"It was the best of times, it was the worst of times."
Nothing else better summed up the tumultuous yet exciting 2007 Tour. Doping brouhahas overshadowed scintillating racing. A scandal-frenzy media corps gave up on reporting on racing and devoted entire pages to chasing the sport's dark underbelly.
The Tour endured a three-week, Jekyll-and-Hyde procession that saw amazing, gut-wrenching performances undercut by scandal and controversy that bordered on the farcical.
Here are our highlights of the Tour's split personality of 2007:
Best attack/worst lies
Michael Rasmussen rode away with the maillot jaune in a blistering attack on the Cormet de Roselend, one of France's most harrowing roads, to win Stage 8 on the vertiginous roads to Tignes. It looked like the Tour had its first pure climber winner since Marco Pantani in 1998 until Rasmussen's story of where he was before the Tour unraveled under media scrutiny.
Rasmussen dug his own grave with a series of bungling contradictions about his whereabouts in critical, pre-Tour out-of-competition testing periods. After an Italian TV commentator said he saw Rasmussen training in the Dolomites in June, when Rasmussen said he was in Mexico, his exasperated Rabobank team made the dramatic decision to remove him from the race with just four days left to Paris. "My team stole the Tour that was mine to win," said a bitter Rasmussen, who is now preparing a lawsuit against his former employer.
Best recovery/worst excuse
Alexandre Vinokourov started the Tour as the five-star favorite, but saw his dreams tank when he slammed onto the French asphalt in Stage 5, leaving both knees pieced together with 30 stitches. When the 33-year-old Kazakh hero won two stages within three days across the Pyrénées in a spectacular display of panache, it almost seemed too good to be true. It was. He soon tested positive for homologous blood injections and his entire Astana team left the Tour in disgrace. Vinokourov proved he still had a sense of humor even in his blackest moment, denying rumors it was his father's blood he injected: "If I used my dad's blood, I would have tested positive for vodka."
Best comeback/worst way to block a road
Erik Zabel was a conquering hero when he escaped the former East Berlin to win some of cycling's biggest prizes in the 1990s, including six green jerseys awarded to the Tour's top sprinters. In May, he joined an avalanche of confessions from former Telekom team riders when he admitted he used the banned blood booster EPO in the 1996 Tour.
Despite the admissions, the 37-year-old was allowed to race and nearly won a stage. In Stage 3, however, Zabel was the instigator of a spectacular crash into Ghent, Belgium, when he touched wheels and riders fell like dominos in his wake to completely block the road with clanging bikes and smashing bodies. Zabel later fessed up he caused the roadblock: "I'm getting too old for this [expletive]."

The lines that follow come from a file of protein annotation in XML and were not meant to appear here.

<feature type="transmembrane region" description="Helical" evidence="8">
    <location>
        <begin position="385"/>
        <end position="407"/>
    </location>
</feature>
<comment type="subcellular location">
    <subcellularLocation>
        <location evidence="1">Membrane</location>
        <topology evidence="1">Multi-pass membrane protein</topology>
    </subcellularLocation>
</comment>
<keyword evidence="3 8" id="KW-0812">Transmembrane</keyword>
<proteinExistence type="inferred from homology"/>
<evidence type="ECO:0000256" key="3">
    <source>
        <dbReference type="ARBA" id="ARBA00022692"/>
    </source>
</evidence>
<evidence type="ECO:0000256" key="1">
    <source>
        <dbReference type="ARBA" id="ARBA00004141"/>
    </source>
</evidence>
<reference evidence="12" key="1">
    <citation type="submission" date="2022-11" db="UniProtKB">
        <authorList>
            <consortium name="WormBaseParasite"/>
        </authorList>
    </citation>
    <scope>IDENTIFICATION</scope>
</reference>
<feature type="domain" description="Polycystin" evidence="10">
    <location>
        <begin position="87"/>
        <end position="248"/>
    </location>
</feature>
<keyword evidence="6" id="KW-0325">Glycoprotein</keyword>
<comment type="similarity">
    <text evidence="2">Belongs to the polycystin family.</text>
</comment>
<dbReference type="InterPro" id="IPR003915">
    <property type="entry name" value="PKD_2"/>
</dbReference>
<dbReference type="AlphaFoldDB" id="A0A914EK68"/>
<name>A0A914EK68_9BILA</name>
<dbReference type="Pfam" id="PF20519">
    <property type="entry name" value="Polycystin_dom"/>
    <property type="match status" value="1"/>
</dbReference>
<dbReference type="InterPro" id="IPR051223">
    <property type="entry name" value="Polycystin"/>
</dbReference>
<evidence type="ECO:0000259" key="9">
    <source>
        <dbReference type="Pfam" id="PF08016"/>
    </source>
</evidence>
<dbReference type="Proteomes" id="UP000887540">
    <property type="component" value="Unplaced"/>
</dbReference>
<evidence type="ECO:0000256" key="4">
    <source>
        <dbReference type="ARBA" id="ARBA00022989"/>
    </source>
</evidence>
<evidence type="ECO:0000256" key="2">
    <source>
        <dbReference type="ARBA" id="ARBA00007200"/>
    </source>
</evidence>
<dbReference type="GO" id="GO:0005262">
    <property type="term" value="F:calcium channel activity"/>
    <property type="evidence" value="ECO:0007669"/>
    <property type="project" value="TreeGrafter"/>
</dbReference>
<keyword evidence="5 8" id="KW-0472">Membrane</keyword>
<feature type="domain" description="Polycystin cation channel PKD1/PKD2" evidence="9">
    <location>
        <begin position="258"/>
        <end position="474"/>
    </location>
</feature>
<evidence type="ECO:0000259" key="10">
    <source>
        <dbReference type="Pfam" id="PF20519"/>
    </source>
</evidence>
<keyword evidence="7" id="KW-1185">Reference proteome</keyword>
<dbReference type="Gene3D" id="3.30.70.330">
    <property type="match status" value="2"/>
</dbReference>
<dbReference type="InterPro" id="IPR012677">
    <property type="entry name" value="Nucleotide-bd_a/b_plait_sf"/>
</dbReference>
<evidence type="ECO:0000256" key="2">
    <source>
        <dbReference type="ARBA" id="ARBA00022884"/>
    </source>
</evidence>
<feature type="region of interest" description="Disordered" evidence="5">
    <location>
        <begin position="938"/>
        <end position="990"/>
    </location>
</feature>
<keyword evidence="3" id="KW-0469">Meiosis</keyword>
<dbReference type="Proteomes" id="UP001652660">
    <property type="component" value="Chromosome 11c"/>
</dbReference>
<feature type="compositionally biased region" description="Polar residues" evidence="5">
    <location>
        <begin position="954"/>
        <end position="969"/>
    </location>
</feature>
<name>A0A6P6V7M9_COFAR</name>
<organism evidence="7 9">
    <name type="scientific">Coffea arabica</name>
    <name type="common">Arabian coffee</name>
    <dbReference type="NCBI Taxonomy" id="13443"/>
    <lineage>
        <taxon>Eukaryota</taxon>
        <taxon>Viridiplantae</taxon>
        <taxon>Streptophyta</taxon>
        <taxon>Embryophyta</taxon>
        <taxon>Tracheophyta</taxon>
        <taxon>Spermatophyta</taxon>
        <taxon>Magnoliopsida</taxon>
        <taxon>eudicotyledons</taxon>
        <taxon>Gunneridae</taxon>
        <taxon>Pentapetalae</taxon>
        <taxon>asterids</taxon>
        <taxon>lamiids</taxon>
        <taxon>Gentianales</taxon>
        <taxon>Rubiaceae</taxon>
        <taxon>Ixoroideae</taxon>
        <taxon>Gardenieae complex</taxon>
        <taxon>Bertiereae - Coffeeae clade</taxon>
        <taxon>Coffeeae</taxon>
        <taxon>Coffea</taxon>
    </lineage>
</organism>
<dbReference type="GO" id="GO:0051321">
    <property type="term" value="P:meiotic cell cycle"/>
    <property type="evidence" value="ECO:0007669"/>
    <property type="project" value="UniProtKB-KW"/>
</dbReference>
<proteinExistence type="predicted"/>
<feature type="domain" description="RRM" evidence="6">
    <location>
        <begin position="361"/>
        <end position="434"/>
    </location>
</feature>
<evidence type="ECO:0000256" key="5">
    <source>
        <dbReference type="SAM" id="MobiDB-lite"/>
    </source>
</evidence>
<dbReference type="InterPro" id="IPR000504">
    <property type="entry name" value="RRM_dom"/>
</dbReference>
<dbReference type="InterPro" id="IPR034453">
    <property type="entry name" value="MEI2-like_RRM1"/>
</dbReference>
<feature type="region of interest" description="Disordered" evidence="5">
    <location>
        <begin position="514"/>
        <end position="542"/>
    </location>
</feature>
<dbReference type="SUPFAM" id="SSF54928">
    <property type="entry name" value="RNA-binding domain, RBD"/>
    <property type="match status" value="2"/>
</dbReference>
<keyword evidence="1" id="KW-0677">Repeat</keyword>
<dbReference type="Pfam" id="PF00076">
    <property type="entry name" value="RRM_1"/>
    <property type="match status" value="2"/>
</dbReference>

Best protest/worst perp walk
Italian rider Cristian Moreni was part of a rider protest before the start of Stage 16 to demonstrate solidarity among the Tour peloton against the doping culture. The grandstanding was short-lived. Moreni then suffered in the saddle for seven hours over the punishing five-climb, 218.5-kilometer stage up the jutting Aubisque summit.
Waiting for him at the top were two French policemen, who unceremoniously hauled him away after news broke that he tested positive for high testosterone levels after the stage into Montepellier five days earlier. Moreni begged forgiveness after his Cofidis team, one of the four French teams who always complain of a "two-speed peloton," was forced out of the race. "I bought a cream over the Internet and the instructions were in German. I didn't think it was banned and I didn't advise my team doctor."
Best podium/worst wait
The 2007 Tour de France ended without knowing the official winner of the 2006 edition. Last year's champion, Floyd Landis, is still fighting doping charges and the lengthy hearing process has yet to be concluded, leaving last year's Tour in limbo. Oscar Pereiro of Spain stands to inherit the crown if Landis' legal battle fails, but Pereiro will never get to stand on the Tour podium in Paris if he does.
"I was jealous when I saw [Alberto] Contador in the yellow jersey and standing on the podium. I became paralyzed with regret. That's something that I will never enjoy," Pereiro said.
Best third/worst penalty
American Levi Leipheimer fulfilled a lifelong dream of winning a Tour de France stage and finishing on the podium after delivering the double in Saturday's decision time trial. On Sunday, he stood in the third-place spot on the Paris podium, just eight seconds behind second-place finisher Cadel Evans. He would have slotted into second, however, if race judges hadn't slapped him with a controversial 10-second penalty in Stage 8. Officials made a ridiculous crackdown this year on "bidon pulls," when riders lagging off the back with mechanical problems or fetching water bottles catapult off team cars back to the main pack. "If it was for the win, it would have been more heart-breaking," a philosophical Leipheimer said.
Andrew Hood is a freelance writer based in Spain who has covered the Tour de France for ESPN.com since 1996.